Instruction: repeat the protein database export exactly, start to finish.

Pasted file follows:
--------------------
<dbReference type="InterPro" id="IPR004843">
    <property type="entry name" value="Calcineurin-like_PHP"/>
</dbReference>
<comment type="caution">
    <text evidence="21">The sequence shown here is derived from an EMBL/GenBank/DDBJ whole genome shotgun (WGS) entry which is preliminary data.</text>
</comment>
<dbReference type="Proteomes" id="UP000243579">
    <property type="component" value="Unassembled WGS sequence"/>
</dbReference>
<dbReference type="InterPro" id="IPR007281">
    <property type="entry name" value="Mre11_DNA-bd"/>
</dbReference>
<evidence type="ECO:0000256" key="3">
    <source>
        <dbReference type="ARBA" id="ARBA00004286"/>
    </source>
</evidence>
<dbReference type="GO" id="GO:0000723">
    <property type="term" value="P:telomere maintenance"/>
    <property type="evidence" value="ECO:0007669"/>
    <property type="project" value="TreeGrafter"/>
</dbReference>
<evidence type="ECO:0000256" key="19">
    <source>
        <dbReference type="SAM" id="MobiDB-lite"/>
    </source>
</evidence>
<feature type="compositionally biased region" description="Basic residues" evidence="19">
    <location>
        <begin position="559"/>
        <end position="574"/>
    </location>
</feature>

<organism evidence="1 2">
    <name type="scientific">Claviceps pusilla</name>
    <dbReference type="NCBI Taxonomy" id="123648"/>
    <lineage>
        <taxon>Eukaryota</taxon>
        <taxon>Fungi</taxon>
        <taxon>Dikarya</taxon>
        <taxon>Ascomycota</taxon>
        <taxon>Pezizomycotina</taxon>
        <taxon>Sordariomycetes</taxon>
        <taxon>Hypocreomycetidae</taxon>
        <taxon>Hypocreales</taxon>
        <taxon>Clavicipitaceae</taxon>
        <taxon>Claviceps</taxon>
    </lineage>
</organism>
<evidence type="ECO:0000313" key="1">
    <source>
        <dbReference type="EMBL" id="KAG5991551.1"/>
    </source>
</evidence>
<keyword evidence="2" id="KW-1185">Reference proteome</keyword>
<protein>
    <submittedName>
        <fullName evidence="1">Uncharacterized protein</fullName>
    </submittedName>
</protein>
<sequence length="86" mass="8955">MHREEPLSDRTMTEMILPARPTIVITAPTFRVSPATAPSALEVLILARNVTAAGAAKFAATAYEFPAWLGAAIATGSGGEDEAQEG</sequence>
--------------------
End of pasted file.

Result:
<dbReference type="InterPro" id="IPR004843">
    <property type="entry name" value="Calcineurin-like_PHP"/>
</dbReference>
<comment type="caution">
    <text evidence="21">The sequence shown here is derived from an EMBL/GenBank/DDBJ whole genome shotgun (WGS) entry which is preliminary data.</text>
</comment>
<dbReference type="Proteomes" id="UP000243579">
    <property type="component" value="Unassembled WGS sequence"/>
</dbReference>
<dbReference type="InterPro" id="IPR007281">
    <property type="entry name" value="Mre11_DNA-bd"/>
</dbReference>
<evidence type="ECO:0000256" key="3">
    <source>
        <dbReference type="ARBA" id="ARBA00004286"/>
    </source>
</evidence>
<dbReference type="GO" id="GO:0000723">
    <property type="term" value="P:telomere maintenance"/>
    <property type="evidence" value="ECO:0007669"/>
    <property type="project" value="TreeGrafter"/>
</dbReference>
<evidence type="ECO:0000256" key="19">
    <source>
        <dbReference type="SAM" id="MobiDB-lite"/>
    </source>
</evidence>
<feature type="compositionally biased region" description="Basic residues" evidence="19">
    <location>
        <begin position="559"/>
        <end position="574"/>
    </location>
</feature>

<organism evidence="1 2">
    <name type="scientific">Claviceps pusilla</name>
    <dbReference type="NCBI Taxonomy" id="123648"/>
    <lineage>
        <taxon>Eukaryota</taxon>
        <taxon>Fungi</taxon>
        <taxon>Dikarya</taxon>
        <taxon>Ascomycota</taxon>
        <taxon>Pezizomycotina</taxon>
        <taxon>Sordariomycetes</taxon>
        <taxon>Hypocreomycetidae</taxon>
        <taxon>Hypocreales</taxon>
        <taxon>Clavicipitaceae</taxon>
        <taxon>Claviceps</taxon>
    </lineage>
</organism>
<evidence type="ECO:0000313" key="1">
    <source>
        <dbReference type="EMBL" id="KAG5991551.1"/>
    </source>
</evidence>
<keyword evidence="2" id="KW-1185">Reference proteome</keyword>
<protein>
    <submittedName>
        <fullName evidence="1">Uncharacterized protein</fullName>
    </submittedName>
</protein>
<sequence length="86" mass="8955">MHREEPLSDRTMTEMILPARPTIVITAPTFRVSPATAPSALEVLILARNVTAAGAAKFAATAYEFPAWLGAAIATGSGGEDEAQEG</sequence>